Airtight modern buildings that reduce heat losses have an unfortunate side effect – a decrease in the volume of fresh air that may cause serious problems. An airtight room turns into a sealed chamber with high concentrations of carbon dioxide (CO2). High levels of carbon dioxide can decrease employees’ productivity, cause health problems for the building occupants and become the cause of the Sick Building Syndrome (SBC). The old German proverb ‘Throw the baby out with the bathwater’ has come true in Ukraine: energy saving measures have caused bigger problems like the sick building syndrome. According to the World Health Organization (WHO), indoor air quality is more important for human health and well-being than outdoor air quality. The sick building syndrome is a medical condition where people in a building suffer from acute discomfort or feel unwell for no apparent reason. The symptoms tend to increase in severity with the time people spent in the building and can develop into various chronic diseases. The sick building syndrome and building-related illnesses include the following health risks:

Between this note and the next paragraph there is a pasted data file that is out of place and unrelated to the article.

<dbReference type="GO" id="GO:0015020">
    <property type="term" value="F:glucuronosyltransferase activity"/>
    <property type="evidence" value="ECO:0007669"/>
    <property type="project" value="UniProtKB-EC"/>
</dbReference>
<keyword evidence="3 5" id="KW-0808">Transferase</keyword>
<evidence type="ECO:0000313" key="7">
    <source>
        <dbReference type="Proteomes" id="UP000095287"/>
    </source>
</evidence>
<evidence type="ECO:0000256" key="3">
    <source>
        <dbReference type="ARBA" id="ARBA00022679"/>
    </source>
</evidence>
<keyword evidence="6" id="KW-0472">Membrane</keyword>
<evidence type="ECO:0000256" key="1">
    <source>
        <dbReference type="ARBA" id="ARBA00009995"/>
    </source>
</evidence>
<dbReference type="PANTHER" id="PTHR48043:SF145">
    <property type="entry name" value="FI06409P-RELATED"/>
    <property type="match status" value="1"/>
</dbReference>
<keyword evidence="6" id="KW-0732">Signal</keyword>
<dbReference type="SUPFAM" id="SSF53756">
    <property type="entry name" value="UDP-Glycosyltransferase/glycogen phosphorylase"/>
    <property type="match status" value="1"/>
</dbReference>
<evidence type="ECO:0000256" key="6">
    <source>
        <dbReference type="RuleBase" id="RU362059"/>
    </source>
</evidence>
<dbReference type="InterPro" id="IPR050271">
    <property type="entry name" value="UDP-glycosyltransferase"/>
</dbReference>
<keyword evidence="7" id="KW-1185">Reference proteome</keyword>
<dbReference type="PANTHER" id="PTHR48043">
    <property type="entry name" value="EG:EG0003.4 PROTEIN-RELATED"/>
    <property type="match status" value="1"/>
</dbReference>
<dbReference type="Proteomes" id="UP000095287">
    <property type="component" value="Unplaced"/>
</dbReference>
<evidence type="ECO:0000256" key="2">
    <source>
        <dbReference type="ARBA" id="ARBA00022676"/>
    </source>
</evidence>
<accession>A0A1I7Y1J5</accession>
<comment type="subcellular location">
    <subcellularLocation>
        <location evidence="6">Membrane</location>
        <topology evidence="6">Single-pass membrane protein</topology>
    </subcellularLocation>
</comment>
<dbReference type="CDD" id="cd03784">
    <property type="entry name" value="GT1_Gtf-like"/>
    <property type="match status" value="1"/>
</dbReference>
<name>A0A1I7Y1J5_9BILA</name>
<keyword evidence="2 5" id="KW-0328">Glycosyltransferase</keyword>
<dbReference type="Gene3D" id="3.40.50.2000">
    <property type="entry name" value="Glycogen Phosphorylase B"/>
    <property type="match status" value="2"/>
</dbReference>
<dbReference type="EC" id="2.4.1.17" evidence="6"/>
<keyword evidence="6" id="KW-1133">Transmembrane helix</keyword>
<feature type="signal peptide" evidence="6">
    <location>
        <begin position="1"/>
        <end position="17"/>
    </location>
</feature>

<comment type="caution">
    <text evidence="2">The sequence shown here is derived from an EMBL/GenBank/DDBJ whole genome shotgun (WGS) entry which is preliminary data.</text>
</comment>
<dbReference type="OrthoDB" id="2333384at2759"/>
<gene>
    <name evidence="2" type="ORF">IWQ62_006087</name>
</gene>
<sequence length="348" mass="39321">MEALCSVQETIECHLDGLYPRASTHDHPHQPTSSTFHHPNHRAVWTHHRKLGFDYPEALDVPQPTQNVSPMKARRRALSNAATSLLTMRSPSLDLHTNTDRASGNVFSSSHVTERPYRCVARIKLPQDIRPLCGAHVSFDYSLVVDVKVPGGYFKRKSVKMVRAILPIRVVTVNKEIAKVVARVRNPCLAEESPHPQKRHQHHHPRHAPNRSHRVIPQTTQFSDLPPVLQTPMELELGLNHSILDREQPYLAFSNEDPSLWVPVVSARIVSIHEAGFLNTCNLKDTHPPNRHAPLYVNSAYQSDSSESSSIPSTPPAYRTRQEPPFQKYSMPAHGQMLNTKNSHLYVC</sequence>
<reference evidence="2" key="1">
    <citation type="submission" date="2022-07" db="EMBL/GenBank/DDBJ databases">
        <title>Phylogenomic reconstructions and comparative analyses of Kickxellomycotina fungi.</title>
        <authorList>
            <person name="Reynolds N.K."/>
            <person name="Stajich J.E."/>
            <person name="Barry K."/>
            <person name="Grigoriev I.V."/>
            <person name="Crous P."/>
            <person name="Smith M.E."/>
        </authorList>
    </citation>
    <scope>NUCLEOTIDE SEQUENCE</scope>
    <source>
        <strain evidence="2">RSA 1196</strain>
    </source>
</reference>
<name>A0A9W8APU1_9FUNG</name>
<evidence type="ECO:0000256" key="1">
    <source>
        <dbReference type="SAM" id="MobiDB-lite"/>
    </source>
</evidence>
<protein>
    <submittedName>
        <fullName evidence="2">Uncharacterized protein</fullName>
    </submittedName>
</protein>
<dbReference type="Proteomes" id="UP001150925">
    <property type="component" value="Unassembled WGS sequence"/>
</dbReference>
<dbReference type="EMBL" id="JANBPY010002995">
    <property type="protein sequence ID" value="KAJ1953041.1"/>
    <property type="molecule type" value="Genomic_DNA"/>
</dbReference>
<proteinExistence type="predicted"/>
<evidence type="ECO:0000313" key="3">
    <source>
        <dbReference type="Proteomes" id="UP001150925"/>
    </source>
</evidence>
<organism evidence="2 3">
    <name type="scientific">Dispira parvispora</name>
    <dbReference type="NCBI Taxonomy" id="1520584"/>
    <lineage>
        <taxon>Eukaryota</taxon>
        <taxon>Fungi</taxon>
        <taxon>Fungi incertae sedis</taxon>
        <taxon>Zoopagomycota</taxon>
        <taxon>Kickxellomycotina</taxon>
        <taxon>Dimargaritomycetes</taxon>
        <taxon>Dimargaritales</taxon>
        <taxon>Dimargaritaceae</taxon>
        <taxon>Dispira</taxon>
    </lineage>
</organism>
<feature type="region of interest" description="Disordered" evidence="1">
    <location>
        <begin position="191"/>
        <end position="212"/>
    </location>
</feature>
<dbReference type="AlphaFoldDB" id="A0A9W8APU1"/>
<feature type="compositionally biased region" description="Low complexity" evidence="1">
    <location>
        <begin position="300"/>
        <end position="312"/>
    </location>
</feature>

• Transmission of infectious diseases from one person to another;
• Allergic reactions caused by indoor allergens, such as dust mites, pollen, fungal spores and metabolites;
• Exposure to chemical toxic agents generated within the indoor environment;
• Carbon monoxide poisoning..
Health effects of carbon dioxide concentrations are shown in Fig.1.
Heat recovery ventilation, which provides a healthy, comfortable indoor environment, is the best way to solve this problem. Figure 2 shows a recuperator with cross plate heat exchangers. This recuperator takes heat from the extracted indoor air to heat the incoming fresh air.
Fig.3. shows a recuperator connected in series with an air quality sensor